Monday, June 5, 2017

100 Days Of The King - Day 16


DC was famously unhappy with Jack "King" Kirby's rendition of the Man of Steel. You'd think that giving a proven talent like Jack Kirby a title like Jimmy Olsen would pretty much indicate carte blanche with the approach, but it was not to be. DC conspicuously kept its editorial hand in and infamously used artists Al Plastino and Murphy Anderson to alter the Kirby Superman heads to make them conform to DC's then standard house look. Those alterations were jarring at the time and still stand out in modern reprints of those stories. I'm generally speaking a fan of blending artistic styles, and frankly would not have had any big issue having Anderson ink Kirby's work, but just altering the heads really made them stand out in a weird way.


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3 comments:

  1. Have to say, Rip, that the Anderson heads never bothered me, though it would probably have been better if he'd inked the full pages. Never really liked the above Superman drawing on account of the hands, and the left leg could do with a bit of work. Still a dynamic page, but it wasn't the best one in the mag. In Kirby's heyday, that would've been far from the case.

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    1. I concur with that. The images in that comic were really spellbinding at the time. My personal fave is the Steranko two-page spread though I have to admit that recent years the weirdly off-model Ditko one has a real appeal since it evokes his specific philosophy. The Kirby of this era was slipping for sure and hands which had always been rather abstract became less convincing. Best hands in the business for my eye are Gil Kane's -- loved the way he rendered them.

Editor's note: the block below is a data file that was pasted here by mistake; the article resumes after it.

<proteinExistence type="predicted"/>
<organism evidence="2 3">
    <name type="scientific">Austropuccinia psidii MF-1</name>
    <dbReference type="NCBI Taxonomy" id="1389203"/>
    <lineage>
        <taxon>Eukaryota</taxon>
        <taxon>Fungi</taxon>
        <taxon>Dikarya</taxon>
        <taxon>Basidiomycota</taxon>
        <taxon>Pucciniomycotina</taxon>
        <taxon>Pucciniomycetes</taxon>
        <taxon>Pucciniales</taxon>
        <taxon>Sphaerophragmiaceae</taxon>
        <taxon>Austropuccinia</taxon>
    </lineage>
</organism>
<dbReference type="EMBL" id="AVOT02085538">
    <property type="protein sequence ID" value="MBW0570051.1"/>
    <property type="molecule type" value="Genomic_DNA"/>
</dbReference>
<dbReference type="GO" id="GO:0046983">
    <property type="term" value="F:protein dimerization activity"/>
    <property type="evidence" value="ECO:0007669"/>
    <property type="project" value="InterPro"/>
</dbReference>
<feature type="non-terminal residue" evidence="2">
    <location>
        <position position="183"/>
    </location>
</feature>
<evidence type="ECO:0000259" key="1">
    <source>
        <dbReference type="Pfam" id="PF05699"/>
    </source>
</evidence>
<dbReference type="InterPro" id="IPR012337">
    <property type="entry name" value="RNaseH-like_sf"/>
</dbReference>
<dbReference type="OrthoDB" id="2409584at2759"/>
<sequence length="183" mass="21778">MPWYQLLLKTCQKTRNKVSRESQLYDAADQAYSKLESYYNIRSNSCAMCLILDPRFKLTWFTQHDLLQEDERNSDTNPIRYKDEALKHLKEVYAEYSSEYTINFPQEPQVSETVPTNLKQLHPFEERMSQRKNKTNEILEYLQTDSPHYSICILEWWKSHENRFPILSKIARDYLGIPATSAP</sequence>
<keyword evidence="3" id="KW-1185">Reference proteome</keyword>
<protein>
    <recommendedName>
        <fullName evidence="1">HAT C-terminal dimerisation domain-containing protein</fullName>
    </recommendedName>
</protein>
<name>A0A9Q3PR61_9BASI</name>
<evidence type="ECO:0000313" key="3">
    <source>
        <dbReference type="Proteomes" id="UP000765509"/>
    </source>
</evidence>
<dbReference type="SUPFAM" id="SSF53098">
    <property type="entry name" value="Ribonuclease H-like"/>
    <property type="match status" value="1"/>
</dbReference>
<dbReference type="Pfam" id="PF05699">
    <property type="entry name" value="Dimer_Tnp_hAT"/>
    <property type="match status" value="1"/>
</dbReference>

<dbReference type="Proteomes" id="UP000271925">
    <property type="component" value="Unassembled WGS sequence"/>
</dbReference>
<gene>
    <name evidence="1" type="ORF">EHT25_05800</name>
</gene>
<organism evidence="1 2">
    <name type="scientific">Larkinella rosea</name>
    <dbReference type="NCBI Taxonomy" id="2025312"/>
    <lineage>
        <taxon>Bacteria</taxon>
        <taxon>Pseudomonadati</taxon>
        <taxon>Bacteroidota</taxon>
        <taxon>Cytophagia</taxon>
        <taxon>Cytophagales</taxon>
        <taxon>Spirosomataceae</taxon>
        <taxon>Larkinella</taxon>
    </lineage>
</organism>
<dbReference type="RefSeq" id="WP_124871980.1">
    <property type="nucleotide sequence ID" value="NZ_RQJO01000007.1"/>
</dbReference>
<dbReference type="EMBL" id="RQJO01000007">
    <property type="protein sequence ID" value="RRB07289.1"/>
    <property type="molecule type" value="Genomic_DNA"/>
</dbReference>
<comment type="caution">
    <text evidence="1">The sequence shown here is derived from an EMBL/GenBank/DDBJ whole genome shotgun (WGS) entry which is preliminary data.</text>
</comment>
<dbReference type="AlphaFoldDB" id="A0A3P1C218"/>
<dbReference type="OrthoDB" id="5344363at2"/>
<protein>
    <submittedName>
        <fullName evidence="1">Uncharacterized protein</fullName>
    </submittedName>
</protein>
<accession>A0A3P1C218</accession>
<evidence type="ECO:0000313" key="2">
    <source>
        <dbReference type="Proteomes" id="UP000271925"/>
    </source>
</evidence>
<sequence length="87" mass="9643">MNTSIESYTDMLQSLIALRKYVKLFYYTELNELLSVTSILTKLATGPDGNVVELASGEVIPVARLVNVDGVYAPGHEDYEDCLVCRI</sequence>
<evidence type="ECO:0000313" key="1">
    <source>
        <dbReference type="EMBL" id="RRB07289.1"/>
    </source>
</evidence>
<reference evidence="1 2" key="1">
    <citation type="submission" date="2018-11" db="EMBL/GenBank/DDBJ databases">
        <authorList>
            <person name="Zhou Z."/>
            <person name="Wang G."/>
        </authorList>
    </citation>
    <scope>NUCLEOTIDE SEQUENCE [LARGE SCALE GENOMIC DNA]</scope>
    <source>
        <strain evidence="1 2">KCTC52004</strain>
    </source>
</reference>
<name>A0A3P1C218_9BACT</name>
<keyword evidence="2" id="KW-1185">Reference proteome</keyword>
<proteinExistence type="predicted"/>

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  2. I doesn't bother me. It bothers me more if the character doesn't look right, like how jarring Kirby's Hulk head was the other day.

    But I completely understand why an artist would be pissed to have his work retouched. Especially since Kirby changed companies and expected/hoped he'd have better treatment and more independence at DC.

    And I'd argue that he got that independence but it was a double edged sword because they also treated his work like it was something separate from the rest of the DC universe and only embraced it when he had already left.

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